In recent weeks we've looked at what General Electric (NYSE:GE) and Coca-Cola (NYSE:KO) are doing to make a positive difference in the world, particularly on issues of education and the environment. Today, we turn our attention to McDonald's (NYSE:MCD) and its efforts to engage some important global issues.

With over 30,000 restaurants in operation, touching the lives of more people on the planet than any other restaurateur, the company is in a unique position to serve the public with more than just burgers and sodas. Let's take a look at some key issues McDonald's is addressing.

Sustainable fisheries
Sustainability is a key concept behind corporate social responsibility (CSR). It appears that McDonald's is smartly applying the concept to fit its own business context. Since the restaurateur purchases roughly 50,000 tons of whitefish per year, the sustainability of fisheries is critical to the company's long-term success. Beyond its own business interests, the leadership at McDonald's recognizes that because of increasing economic and environmental pressures, it also has a social responsibility "to protect" the health and productivity of fisheries.

In 2001, the company began closely monitoring fishery health from its suppliers. From these initial findings, it identified that some of its suppliers, like Russian Pollock, were "undergoing severe decreases in actual catches," calling into question the "long-term sustainability of these sources."

In response to the fishery crisis, the company, in partnership with Conservation International, "rolled out sustainability guidelines for fisheries worldwide." The company reports that the global rollout was completed in 2005. The latest corporate social responsibility report from McDonald's indicates that as a result of this initiative, over the past five years, 18,000 tons of whitefish "have been shifted to fisheries that meet the new criteria."

Sustainable forests
Given the enormous amount of packaging utilized by McDonald's, the company is identifying ways it can manage and minimize the environmental impact of packaging. According to 2005 data, approximately 83% of its packaging is paper based (the other 17% is plastic), of which only 31.5% is from recycled paper. Its packaging consumption presents three obvious opportunities for McDonald's: to increase its usage of recyclable product, to reduce its usage of packaging, and to participate in the effort for sustainable forests.

As far as increasing the usage of recyclable packaging, McDonald's has partnered with its principle packaging supplier, Perseco, to develop a "comprehensive set of environmental guidelines for consumer packaging." Not only do the guidelines place a greater priority on the maximizing of recycled content, they also emphasize the demand for smaller, more efficient packaging.

Beyond working with suppliers, McDonald's has taken matters into its own hands to identify ways it can reduce packaging consumption. One way it has done this is by reducing the weight of North American fry boxes. Because of a little tweak to fry boxes, in 2005, McDonald's was able to reduce packaging weight by 1,100 tons from 2004 levels. Similarly, its operations in Brazil managed to reduce packaging weight by 582.6 tons in 2005, simply by making minor adjustments to packaging size.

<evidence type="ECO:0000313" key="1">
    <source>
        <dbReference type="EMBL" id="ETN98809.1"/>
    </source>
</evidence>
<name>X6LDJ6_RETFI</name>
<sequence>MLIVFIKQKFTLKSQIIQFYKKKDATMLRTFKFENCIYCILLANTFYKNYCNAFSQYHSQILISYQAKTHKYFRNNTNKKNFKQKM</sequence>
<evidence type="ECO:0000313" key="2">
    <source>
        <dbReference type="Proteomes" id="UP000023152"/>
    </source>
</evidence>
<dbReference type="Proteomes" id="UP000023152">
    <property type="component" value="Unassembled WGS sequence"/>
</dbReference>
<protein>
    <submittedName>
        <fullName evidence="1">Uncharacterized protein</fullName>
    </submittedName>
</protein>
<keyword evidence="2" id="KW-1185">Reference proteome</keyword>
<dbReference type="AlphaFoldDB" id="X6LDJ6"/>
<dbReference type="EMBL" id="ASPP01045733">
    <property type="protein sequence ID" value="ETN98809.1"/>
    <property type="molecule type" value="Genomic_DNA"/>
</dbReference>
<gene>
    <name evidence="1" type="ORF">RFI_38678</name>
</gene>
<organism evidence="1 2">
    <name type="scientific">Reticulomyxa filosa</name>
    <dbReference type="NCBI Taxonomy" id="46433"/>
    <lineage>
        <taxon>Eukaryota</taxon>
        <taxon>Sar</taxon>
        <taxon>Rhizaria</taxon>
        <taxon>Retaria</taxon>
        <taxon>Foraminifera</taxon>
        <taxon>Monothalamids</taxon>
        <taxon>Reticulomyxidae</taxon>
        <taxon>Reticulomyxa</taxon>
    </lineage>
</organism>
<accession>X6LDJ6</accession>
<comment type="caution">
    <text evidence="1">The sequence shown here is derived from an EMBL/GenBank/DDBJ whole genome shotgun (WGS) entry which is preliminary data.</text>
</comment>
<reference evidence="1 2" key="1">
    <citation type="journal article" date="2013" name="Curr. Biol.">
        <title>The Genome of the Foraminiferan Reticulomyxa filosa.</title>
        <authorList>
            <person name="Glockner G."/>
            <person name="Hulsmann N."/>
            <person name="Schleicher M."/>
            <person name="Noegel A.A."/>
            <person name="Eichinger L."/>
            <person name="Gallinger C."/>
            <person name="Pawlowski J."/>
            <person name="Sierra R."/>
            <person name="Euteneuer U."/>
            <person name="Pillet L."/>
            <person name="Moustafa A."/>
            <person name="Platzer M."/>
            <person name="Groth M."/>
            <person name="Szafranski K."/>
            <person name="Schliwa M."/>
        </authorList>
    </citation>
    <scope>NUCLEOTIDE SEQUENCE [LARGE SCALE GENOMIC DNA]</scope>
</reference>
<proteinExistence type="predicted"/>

In addition to increasing recyclable packaging and reducing packaging consumption, McDonald's is also looking at "environmentally responsible fiber procurement" as a way to make a difference. The company is in the initial development stages of what it hopes will be a comprehensive long-term sustainable forestry program.

Its operations in Europe may be what will get the ball rolling for the company. In 2004, its European operations finalized its "sustainable forestry policy," which offered guidelines to increase its procurement of wood-based products from forests that have "achieved certification for sustainable management." Implementation will occur over several stages in the coming years, beginning with consumer packaging.

Social responsibility initiatives as varied as its menu         
A read through the company's latest corporate social report highlights the various ways McDonald's is trying to make a positive difference on important issues. We've highlighted its efforts with fisheries and forests, but we would be remiss for failing to acknowledge the company's active participation to improve animal welfare and address nutritional concerns and eating habits, as well as its efforts to work with produce suppliers to encourage fairer labor practices.

In regard to its labor efforts, it's worth noting that McDonald's has partnered with Walt Disney (NYSE:DIS), among others, in Project Kaleidoscope -- a collaborative effort to promote improved worker conditions. Still in its early stages, the program has been working with 10 factories in China.

McDonald's is engaging many important global issues on multiple fronts, but more can be done -- and it is good that its leadership recognizes that. Jim Skinner of McDonald's asserts, "While I am proud of what McDonald's is today, I am more proud of what we can be." As potential investors in McDonald's, we want to know what steps the company is taking to make its business model sustainable for the very long term. It appears McDonald's is taking sustainability seriously and has taken concrete steps to make it a lasting investment for shareholders.

Related reading:

Coca-Cola is a Motley Fool Inside Value recommendation. Disney is a Motley Fool Stock Advisor selection. We'd love for you to take a free 30-day trial to either market-beating newsletter!

Fool contributor Jeremy MacNealy has no financial interest in any company mentioned. The Motley Fool has a disclosure policy.